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ch. 17

defenses against any pathogen innate immunity
induced resistance to a specific pathogen adaptive immunity
eliminates harmful B cells clonal deletion
T-cell immunity cellular immunity
T cells mature in the thymus
2 types of T cells helper T cells, cytotoxic t cell
antibodies (Ab) interact with epitopes, or _________ antigenic determinants in antigens (Ag)
property of behaving as an antigen is _________ antigenicity
antibody = globular protein called _______ immunoglobulin
the number of antigen-binding sites determines _______ valence
amount of Ab in serum antibody titer
results when a person is challenged with an antigen that stimulates production of antibodies; creates memory, takes time, and is lasting active immunity
preformed antibodies are donated to an individual; does not create memory, acts immediately, and is short term passive immunity
acquired as part of normal life experiences natural immunity
acquired through a medical procedure such as a vaccine artificial immunity
antibody/ b- cell immunity humoral immunity
b cells mature where in bone marrow
b cell receptors (recognize) what bacteria
t cells produce what cytokines
type of t cell that binds to proteins on cell surface to initiate phagocytosis t helper cells
type of t cell that produces toxins to kill infected cells cytotoxic t cells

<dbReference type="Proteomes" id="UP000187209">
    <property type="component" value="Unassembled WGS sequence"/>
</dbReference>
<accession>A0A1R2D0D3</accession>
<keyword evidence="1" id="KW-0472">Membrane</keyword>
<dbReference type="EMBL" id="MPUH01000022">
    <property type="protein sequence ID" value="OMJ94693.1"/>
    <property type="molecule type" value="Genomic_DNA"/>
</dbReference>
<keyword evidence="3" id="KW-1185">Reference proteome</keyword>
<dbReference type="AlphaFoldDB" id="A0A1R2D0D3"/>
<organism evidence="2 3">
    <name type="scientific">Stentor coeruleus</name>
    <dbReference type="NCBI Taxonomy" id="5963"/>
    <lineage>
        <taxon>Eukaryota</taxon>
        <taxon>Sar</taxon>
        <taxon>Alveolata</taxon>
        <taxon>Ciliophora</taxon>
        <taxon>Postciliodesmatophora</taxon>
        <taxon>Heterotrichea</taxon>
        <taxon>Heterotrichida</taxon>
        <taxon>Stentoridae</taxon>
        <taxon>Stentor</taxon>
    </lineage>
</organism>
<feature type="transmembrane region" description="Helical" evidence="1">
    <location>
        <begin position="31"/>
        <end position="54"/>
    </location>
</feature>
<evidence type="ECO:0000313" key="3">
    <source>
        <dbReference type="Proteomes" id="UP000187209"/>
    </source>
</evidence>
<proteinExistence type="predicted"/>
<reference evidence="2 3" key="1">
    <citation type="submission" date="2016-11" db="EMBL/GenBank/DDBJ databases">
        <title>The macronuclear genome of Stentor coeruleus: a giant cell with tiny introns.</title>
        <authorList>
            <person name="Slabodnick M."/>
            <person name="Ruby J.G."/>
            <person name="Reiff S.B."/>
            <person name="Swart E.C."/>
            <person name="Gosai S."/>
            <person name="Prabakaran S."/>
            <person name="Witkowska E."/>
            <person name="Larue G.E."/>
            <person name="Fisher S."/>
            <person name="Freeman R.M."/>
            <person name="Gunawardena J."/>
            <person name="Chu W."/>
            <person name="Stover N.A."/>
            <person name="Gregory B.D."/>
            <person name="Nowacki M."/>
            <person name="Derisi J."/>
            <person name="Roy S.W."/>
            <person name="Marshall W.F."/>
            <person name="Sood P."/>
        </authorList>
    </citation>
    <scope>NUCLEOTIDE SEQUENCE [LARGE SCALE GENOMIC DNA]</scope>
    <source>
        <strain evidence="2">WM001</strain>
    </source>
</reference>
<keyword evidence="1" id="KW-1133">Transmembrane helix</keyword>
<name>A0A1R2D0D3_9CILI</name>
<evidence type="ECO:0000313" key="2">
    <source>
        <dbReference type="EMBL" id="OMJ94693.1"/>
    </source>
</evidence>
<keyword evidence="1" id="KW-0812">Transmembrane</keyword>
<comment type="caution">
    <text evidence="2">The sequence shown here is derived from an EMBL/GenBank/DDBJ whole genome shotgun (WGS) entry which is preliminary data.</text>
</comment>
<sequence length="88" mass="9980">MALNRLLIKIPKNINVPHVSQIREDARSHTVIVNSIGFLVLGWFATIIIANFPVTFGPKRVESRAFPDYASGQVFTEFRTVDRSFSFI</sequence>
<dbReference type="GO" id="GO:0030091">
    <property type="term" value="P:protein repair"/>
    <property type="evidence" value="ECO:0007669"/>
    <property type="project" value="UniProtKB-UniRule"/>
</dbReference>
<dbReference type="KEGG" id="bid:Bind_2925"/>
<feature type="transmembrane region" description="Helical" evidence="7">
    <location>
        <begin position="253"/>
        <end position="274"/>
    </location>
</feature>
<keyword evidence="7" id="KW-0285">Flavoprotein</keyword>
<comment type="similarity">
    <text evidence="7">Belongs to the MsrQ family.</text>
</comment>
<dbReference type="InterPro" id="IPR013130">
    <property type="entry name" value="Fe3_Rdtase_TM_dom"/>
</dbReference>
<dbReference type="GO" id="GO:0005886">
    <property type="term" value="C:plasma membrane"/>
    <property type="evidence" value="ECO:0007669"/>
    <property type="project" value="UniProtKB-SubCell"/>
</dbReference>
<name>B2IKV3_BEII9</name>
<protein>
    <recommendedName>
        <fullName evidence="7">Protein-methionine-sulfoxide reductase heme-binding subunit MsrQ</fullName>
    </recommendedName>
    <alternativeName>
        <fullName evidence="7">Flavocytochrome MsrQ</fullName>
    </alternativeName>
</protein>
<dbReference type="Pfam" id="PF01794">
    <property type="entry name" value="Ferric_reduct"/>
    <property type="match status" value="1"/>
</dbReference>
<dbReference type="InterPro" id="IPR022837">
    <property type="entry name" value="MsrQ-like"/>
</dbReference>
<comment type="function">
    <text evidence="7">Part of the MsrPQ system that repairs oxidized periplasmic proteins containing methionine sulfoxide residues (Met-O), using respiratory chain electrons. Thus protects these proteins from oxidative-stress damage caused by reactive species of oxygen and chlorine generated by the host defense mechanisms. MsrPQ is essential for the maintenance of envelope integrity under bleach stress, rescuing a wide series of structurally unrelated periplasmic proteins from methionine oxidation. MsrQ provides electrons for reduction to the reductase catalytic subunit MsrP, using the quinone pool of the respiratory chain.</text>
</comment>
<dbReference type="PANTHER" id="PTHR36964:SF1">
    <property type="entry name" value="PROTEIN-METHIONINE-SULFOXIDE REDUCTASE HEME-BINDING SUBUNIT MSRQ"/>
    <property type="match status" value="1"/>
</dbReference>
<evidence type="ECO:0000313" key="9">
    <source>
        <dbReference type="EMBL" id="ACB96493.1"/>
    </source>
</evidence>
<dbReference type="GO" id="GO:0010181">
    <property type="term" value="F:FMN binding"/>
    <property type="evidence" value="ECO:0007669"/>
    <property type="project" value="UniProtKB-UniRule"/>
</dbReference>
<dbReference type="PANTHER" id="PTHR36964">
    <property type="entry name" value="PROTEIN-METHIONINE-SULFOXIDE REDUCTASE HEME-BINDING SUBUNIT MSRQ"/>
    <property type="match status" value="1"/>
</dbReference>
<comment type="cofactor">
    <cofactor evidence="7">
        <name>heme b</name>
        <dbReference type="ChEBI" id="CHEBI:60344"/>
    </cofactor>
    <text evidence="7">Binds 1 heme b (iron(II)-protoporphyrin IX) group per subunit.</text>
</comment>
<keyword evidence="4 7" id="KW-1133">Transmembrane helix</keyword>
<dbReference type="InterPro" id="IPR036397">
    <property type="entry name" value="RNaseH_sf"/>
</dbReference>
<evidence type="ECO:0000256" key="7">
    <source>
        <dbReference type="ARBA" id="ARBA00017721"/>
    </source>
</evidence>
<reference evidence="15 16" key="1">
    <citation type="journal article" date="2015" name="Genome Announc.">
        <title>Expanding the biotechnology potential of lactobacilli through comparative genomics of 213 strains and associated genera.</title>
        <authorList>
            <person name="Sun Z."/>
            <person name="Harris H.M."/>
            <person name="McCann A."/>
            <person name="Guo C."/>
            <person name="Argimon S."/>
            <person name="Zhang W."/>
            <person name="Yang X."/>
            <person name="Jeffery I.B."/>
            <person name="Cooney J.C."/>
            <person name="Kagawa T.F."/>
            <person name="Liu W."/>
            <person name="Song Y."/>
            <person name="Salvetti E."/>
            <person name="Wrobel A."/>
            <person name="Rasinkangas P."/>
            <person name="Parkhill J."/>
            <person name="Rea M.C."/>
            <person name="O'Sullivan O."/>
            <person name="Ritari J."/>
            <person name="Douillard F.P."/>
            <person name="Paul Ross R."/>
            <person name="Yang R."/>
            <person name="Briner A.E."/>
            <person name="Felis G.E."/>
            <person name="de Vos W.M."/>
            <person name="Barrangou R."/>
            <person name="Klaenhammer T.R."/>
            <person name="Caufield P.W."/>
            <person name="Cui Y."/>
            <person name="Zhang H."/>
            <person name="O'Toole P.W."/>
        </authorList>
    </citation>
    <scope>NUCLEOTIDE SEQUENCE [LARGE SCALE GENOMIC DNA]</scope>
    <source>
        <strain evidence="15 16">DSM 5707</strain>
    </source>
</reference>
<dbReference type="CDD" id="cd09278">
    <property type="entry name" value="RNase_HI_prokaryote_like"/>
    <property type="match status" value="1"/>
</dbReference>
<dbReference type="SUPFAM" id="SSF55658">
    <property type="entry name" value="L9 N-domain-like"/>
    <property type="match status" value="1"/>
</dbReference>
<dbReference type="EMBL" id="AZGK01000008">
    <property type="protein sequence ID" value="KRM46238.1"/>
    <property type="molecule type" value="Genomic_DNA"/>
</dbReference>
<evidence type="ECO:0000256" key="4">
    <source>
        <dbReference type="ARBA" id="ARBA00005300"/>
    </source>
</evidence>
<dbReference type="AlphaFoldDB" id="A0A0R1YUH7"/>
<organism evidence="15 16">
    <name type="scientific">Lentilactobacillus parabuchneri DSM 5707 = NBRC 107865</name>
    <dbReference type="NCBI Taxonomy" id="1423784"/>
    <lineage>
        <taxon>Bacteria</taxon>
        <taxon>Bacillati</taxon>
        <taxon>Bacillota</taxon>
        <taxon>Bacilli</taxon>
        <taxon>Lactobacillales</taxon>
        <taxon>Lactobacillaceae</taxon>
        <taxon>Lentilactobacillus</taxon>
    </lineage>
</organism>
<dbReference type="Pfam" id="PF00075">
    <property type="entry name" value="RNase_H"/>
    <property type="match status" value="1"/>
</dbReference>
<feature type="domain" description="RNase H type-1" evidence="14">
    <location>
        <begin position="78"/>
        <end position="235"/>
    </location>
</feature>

toxins used to kill infected cells perforin and granzyme
roles of B cells? -produce plasma cells to kill infection -produce memory cells
how are b cells activated? b cells bind to antigen
function of plasma cells produce antibodies, then flag t cells to kill bacteria
good antigens are ______ & _______ proteins; polysaccharides
tip of antigen is called what? variable region
the correct b cell is selected because it has correct antibody for specific antigen clonal selection
when b cells dont replicate because they dont have the correct antibody clonal deletion
the right b cells keep producing plasma cells (to kill off infection) clonal expansion
roles of T cells? -produce cytokines -lyse target cells -recognize intracellular pathogens
what properties give better antigenicity? higher foreignness, bigger size, shape, accessibility
are proteins or lipids more antigenic? why? proteins; lots of structures (good antigens)
difference between antigens and epitopes? epitopes: antigenic determinants antigens: contain lots of epitopes
how is a hapten different from an antigen? hapten molecules are very small
what is antibody valence? # of antigen-binding sites
what do antibodies look like? a "Y"
bivalence; makes up 80% of antibodies; most abundant; activates classical pathway IgG antibody
protective mechanisms of binding antibodies to antigens: -agglutination -opsonization -neutralization -(antibody-dependent cell-mediated) cytotoxicity -activation of complement
What is the difference of antibody titer between the primary and secondary immune responses? -primary occurs after initial contact (have to produce antibodies) -secondary (use memory cells): higher titer *more antibodies built up/faster*
During vaccination, why booster shots are needed? -primary response doesn’t last as long as secondary response -losing streak is slow
Which type of immunity, active or passive, lasts longer? Why? Active immunity; stimulates production of antibodies (unlike passive)
primary organs Thymus & bone marrow
secondary organs Tonsils, spleen, lymph nodes
Created by: yulissalira



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